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Below are brief tributes to some recent losses from across the world of music

Ken Hensley2.jpg
Jóhann Jóhannsson

Born: 19 September, 1969

Died: 9 February, 2018

He started in indie bands in Reykjavík, initially Daisy Hill Puppy Farm, early shoegaze practitioners who had some international exposure. Since 2002 he had been a composer, combining classical with electronic and ambient music, and working in theatre, dance and film. Most famous recently for his score for The Theory Of Everything, his most significant work may still be his collaboration on The Miners’ Hymns, a celebration of the coal industry in Co. Durham.

John Perry Barlow

Born: 3 October, 1947

Died: 6 February, 2018

He makes this list as a lyricist for the Grateful Dead, mainly in collaboration with Bob Weir, whom he met at school in Colorado when they were both 15. He is however more widely known as an internet activist, a cyberlibertarian and a founder of the Electronic Frontier Foundation. He was also a writer and a poet, and ran his father’s cattle ranch in Wyoming (where he was born) for a number of years. A true Renaissance man.

Dennis Edwards Jr.

Born: 3 February, 1943

Died: 1 February, 2018

He had gospel roots, and was best known as the lead singer of The Temptations, who he joined in 1968, replacing David Ruffin. He had three spells with them, before leaving finally in 1989, and finished his career in a Temptations splinter group (which itself made it to the Rhythm & Blues Hall Of Fame). He also had solo success in 1984 with Don’t Look Any Further. He was briefly married to Ruth Pointer; their daughter Issa also performed with the Pointer Sisters.

Mark E. Smith
Mark E. Smith

Born: 5 March, 1957

Died: 24 January, 2018

Born: 5 March, 1957

Died: 24 January, 2018

He was The Fall, for over 40 years. He was a singer, a songwriter, an author, an actor, a poet, a playwright, a composer. He was a socialist, with anarchist tendencies. He was a Manc. He was very angry. He was an alcoholic. He was uncompromising, he could be unpleasant. He made music that not many of us got. Those that did, really did. Like John Peel. Like my son. He was well-read (The Fall? Camus!) with a wide range of musical influences. A true one-off.

Hugh Masakela

Born: 4 April, 1939

Died: 23 January, 2018

He started playing trumpet in his teens, and ending up in the Jazz Epistles, learned early on to convey the anguish of apartheid-era South Africa in his playing. After the 1961 Sharpeville massacre he left SA, not returning till the early 90s. Besides his anti-apartheid songs, he also had a US Number 1 with Grazing In The Grass, and guested on many rock albums. He encouraged an authentic African jazz - earning the soubriquet "the Father of South African Jazz".

Jim Rodford

Born: 7 July, 1941

Died: 18 January, 2018

A founder-member of Argent (with his cousin Rod Argent), a key player in the emergence of The Zombies, and the bassist in The Kinks from 1978 to their disbandment in 1996 - and then he finally joined The Zombies. That's some pedigree, especially as Jim never moved from his St Albans birthplace. Revered by all who met him, he was a strong family man (not many rock musicians celebrate their golden wedding anniversary) and totally grounded.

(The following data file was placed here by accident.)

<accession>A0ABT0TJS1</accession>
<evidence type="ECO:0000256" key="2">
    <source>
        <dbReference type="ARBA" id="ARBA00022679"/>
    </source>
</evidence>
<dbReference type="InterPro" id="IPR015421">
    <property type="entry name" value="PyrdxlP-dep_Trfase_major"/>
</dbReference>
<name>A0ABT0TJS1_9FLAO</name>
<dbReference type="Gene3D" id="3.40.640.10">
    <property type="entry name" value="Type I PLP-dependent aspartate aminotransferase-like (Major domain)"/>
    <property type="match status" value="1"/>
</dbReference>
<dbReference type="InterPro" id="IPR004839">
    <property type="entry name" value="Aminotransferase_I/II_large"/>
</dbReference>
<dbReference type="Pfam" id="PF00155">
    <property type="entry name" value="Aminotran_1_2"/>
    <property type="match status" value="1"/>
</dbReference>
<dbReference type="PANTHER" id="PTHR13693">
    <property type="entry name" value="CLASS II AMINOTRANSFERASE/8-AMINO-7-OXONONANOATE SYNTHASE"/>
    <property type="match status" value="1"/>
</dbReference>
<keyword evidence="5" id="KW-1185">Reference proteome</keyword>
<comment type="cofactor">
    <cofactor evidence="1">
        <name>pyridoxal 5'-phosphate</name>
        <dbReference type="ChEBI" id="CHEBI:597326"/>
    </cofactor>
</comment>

Edwin Hawkins

Born: 19 August, 1942

Died: 15 January, 2018

He started playing keyboards in the family gospel group at the age of seven. The Edwin Hawkins Singers (left) had an international hit in 1969 with his arrangement of an 18th century hymn, Oh Happy Day. It is now a gospel standard. The following year they backed folk singer Melanie (Safka) on Lay Down (Candles in the Rain) - still have it on vinyl. That was it for chart success, save for a solo foray in 1990 that made the lower reaches of the R&B charts.

Dolores O'Riordan

Born: 6 September, 1971

Died: 15 January, 2018

Shy and nervous on stage, a complex person whose early songs revealed an exceptional emotional range (from vulnerability to optimism to incandescent rage), a victim of sexual abuse as a child, and later diagnosed bipolar, "troubled" is how many have described her. But this massively understates the achievements of her and the Cranberries, and ignores the good times at the top of the music world, selling 40 million albums. Gone way too soon.

"Fast" Eddie Clarke

Born: 5 October, 1950

Died: 10 January, 2018

A member of Motörhead's classic line-up from 1976 to 1982, he played fierce riffs with blistering speed (the nickname was bang-on), a key part of the band's thrash-metal sound. Off-stage partying made the band unstable, and Eddie left in 1982, his bluff having been called by the other two. Thereafter he formed Fastway, underwent rehab, and largely retired, although he never stopped making music.

Ray Thomas

Born: 29 December, 1941

Died: 4 January, 2018

A founder member of the Moody Blues, and a key player in the band's migration from Brummie R'nB to orchestral rock pioneers, he was a multi-instrumentalist but mainly a flautist. Later than the others to songwriting, but no less accomplished - Legend Of A Mind is my personal favourite. He retired from the band in 2002 through ill-health, and was diagnosed with prostate cancer in 2013. He tried to raise awareness of the disease that eventually claimed him.

Johnny Hallyday

Born: 15 June, 1943

Died: 5 December, 2017

We never got him, and he didn't care. The "French Elvis" sold more than 110 million records, but never made it outside la Francophonie. He was a consummate live performer, and played to sell-out crowds till the end. He spent seven years as a child in London, and half of every year latterly in LA, but he worked out early on that France was his market; they somehow saw him as their defence against the excesses of the Anglo-Saxon popular culture that he imitated.

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